Books by Jeanne Whitehouse Peterson

DON’T FORGET WINONA by Jeanne Whitehouse Peterson
CHILDREN'S
Released: April 1, 2004

As drought forces a family from their farm in Oklahoma, their trip west via Route 66 is recounted in first-person voice by the older sister of Winona, a rambunctious little girl who loves to laugh, sing, and run around instead of listening to her sister, who's responsible for her. As they pack the truck, Winona hides among the cook pots and blankets and laughingly says, "Don't forget me!" This theme runs through the story, as she does get left behind at the New Mexico state line, but is retrieved by a truck driver. Later, Winona is thrilled to discover a town in Arizona with her name. Adults will recognize the historic time when Okies fled to escape the terrible dust storms, but kids will appreciate the unnamed narrator's emotions and be charmed by Winona's likable impishness. Root's familiar wispy, softly hued, blue-toned watercolors are the right match to convey the countryside, while details subtly add credence to the family's experiences. The first-hand voice brings the journey to life, personalizing the hardships the family weathers and characterizing an unforgettable little girl. (author's note) (Picture book. 4-7)Read full book review >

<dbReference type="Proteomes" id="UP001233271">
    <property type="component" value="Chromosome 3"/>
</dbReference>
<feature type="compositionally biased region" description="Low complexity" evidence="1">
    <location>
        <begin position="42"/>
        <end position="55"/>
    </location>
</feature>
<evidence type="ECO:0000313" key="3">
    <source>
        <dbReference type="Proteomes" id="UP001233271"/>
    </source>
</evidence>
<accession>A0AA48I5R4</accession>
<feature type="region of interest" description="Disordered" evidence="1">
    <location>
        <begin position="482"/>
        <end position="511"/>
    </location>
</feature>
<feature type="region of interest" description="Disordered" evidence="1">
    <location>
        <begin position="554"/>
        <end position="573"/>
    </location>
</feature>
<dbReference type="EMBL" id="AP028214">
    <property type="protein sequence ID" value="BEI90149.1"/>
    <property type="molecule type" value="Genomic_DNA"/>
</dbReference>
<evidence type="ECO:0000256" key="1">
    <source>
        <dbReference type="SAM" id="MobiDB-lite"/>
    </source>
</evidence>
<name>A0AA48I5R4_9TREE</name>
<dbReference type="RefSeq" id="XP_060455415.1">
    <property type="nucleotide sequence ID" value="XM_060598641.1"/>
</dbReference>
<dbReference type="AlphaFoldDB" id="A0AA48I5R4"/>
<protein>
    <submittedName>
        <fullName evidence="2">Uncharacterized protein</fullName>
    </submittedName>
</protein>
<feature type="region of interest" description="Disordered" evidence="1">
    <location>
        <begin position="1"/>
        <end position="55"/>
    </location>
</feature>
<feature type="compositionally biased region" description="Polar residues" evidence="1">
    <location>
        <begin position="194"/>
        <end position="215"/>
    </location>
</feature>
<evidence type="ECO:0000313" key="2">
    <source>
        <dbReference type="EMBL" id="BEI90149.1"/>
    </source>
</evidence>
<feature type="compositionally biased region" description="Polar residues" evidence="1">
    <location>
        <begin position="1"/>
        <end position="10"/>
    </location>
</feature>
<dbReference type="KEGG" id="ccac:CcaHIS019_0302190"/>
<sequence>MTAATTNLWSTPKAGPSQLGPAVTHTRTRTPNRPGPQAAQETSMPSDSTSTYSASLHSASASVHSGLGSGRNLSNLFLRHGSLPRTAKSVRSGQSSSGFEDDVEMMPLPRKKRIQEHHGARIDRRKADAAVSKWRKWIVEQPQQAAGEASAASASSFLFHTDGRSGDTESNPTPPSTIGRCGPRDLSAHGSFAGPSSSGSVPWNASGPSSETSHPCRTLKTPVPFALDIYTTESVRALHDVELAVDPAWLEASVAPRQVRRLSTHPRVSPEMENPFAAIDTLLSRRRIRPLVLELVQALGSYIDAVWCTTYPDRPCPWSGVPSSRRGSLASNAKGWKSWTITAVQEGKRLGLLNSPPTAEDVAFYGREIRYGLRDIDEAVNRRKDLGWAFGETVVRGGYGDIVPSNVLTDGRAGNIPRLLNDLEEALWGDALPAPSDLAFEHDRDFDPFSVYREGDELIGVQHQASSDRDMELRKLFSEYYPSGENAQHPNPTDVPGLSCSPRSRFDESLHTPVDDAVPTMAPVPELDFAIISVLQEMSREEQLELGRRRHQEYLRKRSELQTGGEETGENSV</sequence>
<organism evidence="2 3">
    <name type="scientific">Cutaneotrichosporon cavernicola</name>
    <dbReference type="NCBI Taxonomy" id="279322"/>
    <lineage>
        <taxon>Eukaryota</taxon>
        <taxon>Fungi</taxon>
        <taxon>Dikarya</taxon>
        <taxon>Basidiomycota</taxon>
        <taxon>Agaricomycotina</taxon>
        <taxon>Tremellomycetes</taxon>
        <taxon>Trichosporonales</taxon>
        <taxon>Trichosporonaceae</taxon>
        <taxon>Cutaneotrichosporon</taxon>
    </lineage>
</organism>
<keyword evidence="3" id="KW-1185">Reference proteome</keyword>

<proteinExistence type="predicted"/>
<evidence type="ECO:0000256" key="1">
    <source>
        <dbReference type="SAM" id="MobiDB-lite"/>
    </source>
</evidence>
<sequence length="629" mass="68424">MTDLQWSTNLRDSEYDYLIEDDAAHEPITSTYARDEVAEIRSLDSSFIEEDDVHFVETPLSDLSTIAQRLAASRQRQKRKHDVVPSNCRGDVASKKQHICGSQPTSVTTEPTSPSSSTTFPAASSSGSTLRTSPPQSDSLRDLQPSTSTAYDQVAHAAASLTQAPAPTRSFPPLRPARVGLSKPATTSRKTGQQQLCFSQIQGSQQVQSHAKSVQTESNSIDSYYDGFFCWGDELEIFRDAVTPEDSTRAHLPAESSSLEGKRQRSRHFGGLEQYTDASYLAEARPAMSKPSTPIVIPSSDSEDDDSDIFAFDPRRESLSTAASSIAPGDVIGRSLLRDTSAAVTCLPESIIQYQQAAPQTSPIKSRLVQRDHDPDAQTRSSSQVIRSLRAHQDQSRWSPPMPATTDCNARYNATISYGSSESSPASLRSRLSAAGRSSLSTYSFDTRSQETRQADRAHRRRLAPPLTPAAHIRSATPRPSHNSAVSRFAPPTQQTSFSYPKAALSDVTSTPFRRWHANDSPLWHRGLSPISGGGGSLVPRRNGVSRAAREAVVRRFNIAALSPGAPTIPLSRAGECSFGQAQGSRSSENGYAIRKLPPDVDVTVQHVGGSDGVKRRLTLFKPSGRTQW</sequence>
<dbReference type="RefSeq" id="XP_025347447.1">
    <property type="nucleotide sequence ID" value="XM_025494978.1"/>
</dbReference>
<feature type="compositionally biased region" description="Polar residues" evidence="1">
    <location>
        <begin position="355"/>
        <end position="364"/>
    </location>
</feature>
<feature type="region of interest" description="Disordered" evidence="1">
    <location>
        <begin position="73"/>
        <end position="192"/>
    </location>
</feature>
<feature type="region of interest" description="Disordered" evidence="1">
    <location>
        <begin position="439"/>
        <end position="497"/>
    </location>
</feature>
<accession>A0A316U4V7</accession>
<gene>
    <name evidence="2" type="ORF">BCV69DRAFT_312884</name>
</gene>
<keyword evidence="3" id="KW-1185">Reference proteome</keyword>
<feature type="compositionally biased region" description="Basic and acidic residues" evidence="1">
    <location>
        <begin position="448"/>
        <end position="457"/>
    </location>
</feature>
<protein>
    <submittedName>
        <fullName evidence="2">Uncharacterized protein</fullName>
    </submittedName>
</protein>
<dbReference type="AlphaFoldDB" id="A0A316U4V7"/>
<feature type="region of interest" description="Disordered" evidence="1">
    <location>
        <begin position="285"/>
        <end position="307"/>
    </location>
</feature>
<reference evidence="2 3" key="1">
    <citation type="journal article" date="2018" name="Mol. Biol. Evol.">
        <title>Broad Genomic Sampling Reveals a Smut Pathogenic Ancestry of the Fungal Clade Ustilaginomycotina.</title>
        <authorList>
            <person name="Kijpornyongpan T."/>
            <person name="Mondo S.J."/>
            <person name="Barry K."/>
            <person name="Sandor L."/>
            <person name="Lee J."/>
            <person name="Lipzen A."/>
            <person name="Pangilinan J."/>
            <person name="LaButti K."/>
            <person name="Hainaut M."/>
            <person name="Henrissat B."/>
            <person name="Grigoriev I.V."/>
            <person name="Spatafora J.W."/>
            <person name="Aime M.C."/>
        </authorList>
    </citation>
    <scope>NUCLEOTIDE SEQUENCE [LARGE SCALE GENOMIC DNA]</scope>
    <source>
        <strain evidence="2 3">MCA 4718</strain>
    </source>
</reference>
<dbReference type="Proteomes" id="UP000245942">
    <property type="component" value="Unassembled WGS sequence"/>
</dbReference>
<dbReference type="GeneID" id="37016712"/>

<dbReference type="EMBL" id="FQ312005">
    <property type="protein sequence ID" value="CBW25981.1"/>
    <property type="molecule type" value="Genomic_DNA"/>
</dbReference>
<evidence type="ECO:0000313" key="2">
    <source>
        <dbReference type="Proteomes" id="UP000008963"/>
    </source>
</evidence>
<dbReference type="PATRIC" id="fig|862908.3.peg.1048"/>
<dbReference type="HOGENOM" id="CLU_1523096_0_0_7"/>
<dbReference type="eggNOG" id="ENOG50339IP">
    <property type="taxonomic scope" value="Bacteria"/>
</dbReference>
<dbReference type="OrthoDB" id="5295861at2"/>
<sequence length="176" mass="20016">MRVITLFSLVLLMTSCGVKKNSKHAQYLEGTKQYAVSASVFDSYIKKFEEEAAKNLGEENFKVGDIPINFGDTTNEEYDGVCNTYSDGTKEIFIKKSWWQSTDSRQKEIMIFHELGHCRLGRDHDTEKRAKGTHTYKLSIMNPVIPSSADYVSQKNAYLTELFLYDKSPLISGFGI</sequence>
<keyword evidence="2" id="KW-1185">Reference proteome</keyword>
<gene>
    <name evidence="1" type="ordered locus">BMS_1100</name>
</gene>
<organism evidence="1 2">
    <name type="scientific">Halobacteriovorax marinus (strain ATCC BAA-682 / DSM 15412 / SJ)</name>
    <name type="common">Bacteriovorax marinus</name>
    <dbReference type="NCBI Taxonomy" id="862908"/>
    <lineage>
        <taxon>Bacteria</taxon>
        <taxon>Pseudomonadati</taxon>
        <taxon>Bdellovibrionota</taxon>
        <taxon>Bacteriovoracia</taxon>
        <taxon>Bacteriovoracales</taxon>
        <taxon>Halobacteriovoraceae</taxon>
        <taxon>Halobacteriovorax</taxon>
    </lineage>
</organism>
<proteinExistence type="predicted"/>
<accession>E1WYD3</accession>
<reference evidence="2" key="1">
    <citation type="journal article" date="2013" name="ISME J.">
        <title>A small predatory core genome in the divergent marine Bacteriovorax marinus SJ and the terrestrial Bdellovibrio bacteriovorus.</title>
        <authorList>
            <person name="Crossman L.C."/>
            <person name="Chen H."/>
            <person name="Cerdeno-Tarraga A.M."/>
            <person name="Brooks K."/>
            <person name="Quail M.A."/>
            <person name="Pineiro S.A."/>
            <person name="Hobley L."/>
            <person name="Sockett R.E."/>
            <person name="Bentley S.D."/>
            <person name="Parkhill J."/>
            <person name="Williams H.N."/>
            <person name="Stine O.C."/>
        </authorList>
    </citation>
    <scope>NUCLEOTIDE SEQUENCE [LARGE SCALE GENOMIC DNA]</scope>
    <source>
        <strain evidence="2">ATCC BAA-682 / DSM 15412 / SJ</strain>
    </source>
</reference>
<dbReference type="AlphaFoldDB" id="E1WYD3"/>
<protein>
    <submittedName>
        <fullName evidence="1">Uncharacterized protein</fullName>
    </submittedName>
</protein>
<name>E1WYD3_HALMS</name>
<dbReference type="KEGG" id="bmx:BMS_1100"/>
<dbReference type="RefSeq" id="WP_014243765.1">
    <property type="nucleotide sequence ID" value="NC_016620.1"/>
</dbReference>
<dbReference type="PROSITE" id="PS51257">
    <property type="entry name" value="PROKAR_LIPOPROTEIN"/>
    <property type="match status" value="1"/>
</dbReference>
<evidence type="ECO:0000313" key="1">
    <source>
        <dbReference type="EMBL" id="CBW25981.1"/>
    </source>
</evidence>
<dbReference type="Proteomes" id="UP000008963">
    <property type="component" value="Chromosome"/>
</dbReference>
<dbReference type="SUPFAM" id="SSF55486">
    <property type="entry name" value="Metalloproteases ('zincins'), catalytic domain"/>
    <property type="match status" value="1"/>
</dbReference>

MY MAMA SINGS by Jeanne Whitehouse Peterson
CHILDREN'S
Released: May 30, 1994

``My mama sings me no new songs./We get along with used tunes,'' begins this young African-American's lyrical description of Mama's melodies. There's one for daffodil time; ``the same soft blues/her mama taught her'' for hot summer nights; Grandpa's clicking cricket song when the leaves fall; an old commercial on laundry days. Then, when ``Mama's boss...sends her away,'' Mama stops singing; but the boy makes up a comforting new song, and even though Mama's still blue she sings it back to him. Lovely as an old song, Peterson's words are beautifully extended in Speidel's richly luminous pastel art, where the boy and his mother share work, music, and a sense of their family history in perfect amity. (Picture book. 4-8) Read full book review >